Explore Results for the 2022 NAEP Civics Assessment
In 2022, the National Assessment of Educational Progress (NAEP) civics assessment was administered to a nationally representative sample of eighth-grade students. The assessment measured students’ knowledge and skills in democratic citizenship, government, and American constitutional democracy. Students also answered survey questions about their opportunities to learn and their engagement with civics in and outside of school.
How Did Students Perform in Civics?
In 2022, the average civics score for eighth-grade students was 2 points lower compared to 2018. The 2022 average score was not significantly different compared to 1998, the first civics assessment year. Download a summary of the 2022 civics assessment results.
Figure Trend in eighth-grade civics average scores
About the civics assessment
The NAEP civics assessment measures students’ knowledge and understanding of civics with three interrelated components: knowledge, intellectual and participatory skills, and civic dispositions. Taken together, these three elements are defined in the framework as the core elements of civics instruction in the United States. Learn more about the NAEP civics framework.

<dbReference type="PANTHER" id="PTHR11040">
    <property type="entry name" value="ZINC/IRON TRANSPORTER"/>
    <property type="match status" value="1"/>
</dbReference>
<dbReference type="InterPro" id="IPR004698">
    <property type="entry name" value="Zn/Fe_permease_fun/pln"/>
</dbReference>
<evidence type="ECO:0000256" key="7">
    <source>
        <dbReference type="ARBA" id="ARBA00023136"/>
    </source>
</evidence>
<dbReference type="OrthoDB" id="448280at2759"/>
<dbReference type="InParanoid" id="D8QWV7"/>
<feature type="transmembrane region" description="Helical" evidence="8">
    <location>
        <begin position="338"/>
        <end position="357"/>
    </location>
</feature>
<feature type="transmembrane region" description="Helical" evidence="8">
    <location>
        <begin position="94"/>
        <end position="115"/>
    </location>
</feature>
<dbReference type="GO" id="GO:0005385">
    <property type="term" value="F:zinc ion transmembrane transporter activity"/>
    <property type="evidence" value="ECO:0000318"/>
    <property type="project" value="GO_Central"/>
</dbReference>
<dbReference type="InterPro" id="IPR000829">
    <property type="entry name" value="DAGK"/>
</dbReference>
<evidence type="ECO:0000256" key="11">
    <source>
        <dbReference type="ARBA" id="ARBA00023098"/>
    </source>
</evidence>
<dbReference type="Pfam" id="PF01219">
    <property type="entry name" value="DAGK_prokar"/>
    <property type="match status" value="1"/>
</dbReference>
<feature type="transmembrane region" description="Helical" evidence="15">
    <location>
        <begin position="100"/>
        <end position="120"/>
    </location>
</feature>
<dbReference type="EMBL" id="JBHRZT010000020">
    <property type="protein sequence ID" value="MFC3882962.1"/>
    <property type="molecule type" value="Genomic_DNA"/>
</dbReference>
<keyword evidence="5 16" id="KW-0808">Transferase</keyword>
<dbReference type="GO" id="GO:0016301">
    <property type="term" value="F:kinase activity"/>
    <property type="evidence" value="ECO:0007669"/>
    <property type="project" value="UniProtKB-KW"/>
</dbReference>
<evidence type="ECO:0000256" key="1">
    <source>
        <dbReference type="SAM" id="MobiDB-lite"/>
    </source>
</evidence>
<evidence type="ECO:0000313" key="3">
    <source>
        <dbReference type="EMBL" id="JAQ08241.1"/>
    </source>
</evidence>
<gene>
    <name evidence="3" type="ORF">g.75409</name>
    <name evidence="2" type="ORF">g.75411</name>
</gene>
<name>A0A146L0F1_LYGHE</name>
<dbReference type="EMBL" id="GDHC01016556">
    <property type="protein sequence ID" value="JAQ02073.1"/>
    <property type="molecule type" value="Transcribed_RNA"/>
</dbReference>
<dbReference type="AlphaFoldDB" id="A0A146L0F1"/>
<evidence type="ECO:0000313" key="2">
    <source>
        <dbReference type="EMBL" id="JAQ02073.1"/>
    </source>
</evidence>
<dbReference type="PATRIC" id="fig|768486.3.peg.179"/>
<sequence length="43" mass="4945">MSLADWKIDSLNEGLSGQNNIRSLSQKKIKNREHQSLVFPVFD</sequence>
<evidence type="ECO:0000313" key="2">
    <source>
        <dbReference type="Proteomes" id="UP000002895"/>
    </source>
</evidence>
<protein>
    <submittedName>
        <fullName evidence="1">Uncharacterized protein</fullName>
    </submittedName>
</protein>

Assessment Design and Administration:
- The National Center for Education Statistics administered the civics assessment between January and March of 2022.
- A nationally representative sample of approximately 7,800 eighth-graders from about 410 schools across the nation participated in 2022.
- The civics assessment was delivered on digital devices for the first time in 2018, as well as in a conventional paper-and-pencil format. In 2022, all students took the digitally based civics assessment.
- Students answered questions related to civics for approximately 60 minutes.
- Survey questionnaires were administered to students, teachers, and school administrators.
The Story of NAEP
The National Assessment of Educational Progress (NAEP) is a continuing and nationally representative measure of trends in academic achievement of U.S. elementary and secondary students in various subjects. It is the largest continuing and nationally representative assessment of what our nation's students know and can do in select subjects. It was first administered in 1969 to measure student achievement nationally. Teachers, principals, parents, policymakers, and researchers all use NAEP results to assess progress and develop ways to improve education in the United States.